Ah, sport. When they were handing out sporting gene code, I think my pregnant mum must have been caught up in the maternity section at a David Jones stocktake sale because she clearly didn’t collect any for me.

It’s not to say I don’t appreciate sport, it’s just that I wasn’t that kid. I was a nerdy bookworm. I was a Brownie and then a Girl Guide. I played (bad) flute. I liked to draw and craft. I just didn’t sport.

About the closest I came to being ‘sporty’ as a kid was being dragged across South-East Queensland for my little brother’s various baseball games errrrry weekend. What I can mainly remember from that era was fold-out chairs and boredom. About the best part of weekend baseball was when the odd wild pitch saw the batter hit a ?? with the baseball flying high up over the dugouts and the protective fencing only to land smack BANG on an car in the carpark. Ha! Touchdown! Oh, sorry, wrong sport.

So, when my own spawn came along, I was determined to give them a crack at whatever extra-curricular activities they wanted to have a stab at, with the hope that I might be able to breed some sporting prowess back into my family tree. Gymnastics turned out to be their thing in the early years, with the largest spawn reaching competitive WAG 4 level before her flat feet (literally) got in the way of any Comm Games dream she had. I won’t say I wasn’t disappointed about giving up 12 hours of training a week plus weekend comps. I could tell her little sister was starting to wish for ?? balls and dented car roofs.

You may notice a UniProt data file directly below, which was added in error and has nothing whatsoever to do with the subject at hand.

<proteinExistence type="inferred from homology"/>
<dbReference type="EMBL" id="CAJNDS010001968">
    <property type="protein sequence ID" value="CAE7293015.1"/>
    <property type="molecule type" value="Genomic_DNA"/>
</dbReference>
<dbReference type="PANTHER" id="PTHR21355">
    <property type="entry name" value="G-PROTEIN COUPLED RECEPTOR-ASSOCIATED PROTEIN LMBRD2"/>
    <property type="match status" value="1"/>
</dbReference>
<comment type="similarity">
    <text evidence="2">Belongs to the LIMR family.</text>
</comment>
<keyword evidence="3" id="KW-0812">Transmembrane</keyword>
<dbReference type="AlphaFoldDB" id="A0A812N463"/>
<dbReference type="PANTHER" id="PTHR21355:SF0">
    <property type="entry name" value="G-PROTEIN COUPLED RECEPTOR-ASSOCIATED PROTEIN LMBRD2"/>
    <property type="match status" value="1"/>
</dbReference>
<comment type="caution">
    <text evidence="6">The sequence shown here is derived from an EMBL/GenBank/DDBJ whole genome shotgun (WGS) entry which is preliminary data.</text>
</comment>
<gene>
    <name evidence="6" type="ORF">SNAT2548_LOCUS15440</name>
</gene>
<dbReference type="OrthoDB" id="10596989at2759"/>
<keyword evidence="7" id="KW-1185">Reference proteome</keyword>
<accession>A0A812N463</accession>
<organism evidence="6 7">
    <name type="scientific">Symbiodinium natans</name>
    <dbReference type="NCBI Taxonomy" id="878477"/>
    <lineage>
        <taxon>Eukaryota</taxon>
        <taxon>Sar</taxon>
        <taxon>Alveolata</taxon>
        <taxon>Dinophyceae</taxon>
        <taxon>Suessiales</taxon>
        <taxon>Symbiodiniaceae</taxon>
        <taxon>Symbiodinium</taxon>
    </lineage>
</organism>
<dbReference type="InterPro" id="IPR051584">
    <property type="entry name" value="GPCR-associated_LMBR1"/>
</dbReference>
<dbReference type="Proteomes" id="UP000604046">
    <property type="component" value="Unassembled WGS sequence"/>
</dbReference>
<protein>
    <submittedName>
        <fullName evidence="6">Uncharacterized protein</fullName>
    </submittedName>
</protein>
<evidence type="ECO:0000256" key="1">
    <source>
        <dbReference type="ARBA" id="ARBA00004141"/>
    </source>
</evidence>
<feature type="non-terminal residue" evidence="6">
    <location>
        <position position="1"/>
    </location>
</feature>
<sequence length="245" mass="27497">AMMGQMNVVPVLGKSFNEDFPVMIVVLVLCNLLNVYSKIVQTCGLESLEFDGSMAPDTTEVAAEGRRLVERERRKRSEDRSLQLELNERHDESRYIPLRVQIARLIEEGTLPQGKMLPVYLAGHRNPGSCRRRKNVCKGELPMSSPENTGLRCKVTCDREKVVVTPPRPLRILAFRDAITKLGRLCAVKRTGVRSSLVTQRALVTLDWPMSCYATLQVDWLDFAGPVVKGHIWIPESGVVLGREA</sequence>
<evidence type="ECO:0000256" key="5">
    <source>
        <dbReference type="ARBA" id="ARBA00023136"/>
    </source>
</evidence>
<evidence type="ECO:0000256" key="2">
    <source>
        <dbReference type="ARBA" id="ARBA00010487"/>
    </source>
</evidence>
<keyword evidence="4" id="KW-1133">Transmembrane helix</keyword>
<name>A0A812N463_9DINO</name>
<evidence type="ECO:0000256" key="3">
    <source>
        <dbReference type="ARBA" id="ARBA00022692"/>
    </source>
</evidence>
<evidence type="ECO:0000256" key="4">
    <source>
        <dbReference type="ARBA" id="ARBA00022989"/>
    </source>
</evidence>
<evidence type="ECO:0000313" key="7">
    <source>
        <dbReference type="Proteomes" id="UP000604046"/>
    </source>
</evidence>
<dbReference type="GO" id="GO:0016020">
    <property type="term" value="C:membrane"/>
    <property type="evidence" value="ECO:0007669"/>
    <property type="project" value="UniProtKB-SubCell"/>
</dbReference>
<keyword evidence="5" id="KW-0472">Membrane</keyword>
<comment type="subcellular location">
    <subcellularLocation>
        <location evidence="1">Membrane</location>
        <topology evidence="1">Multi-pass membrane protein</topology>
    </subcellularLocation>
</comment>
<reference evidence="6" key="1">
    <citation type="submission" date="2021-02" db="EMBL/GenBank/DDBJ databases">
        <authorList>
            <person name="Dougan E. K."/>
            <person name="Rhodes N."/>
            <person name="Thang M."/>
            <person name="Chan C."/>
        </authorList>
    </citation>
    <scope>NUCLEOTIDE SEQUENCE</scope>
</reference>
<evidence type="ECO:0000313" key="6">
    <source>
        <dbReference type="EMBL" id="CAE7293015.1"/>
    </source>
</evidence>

What that era of my life taught me though was that, as parents, we need to give our kids every sporting chance to try things. To let them succeed. And also let them fail. There were many parents at those gymnastics comps who were quite obviously living their own sporting dreams through their jaded and frustrated children. We do live in a sports-obsessed society where our ‘celebrities’ are those guys who kick and catch balls well. Whatever your kids’ extra-curricular choice, if it’s not mostly fun (for everyone involved), forget it. Let them craft and play bad flute instead. They’ll still turn out OK.

Belinda Glindemann

Belinda Glindemann  

Belinda knew she was destined for a career in communications and publishing from the age of 11 when her Year 6 teacher introduced her to poster projects and glitter pens. She completed her journalism cadetship in the Whitsundays and went on to hold various newspaper and magazine editor roles across Brisbane in a media career spanning more than a decade. When Belinda's not writing for haven, she runs her own PR agency, kid-wrangles two young daughters and drinks way too much sweet tea.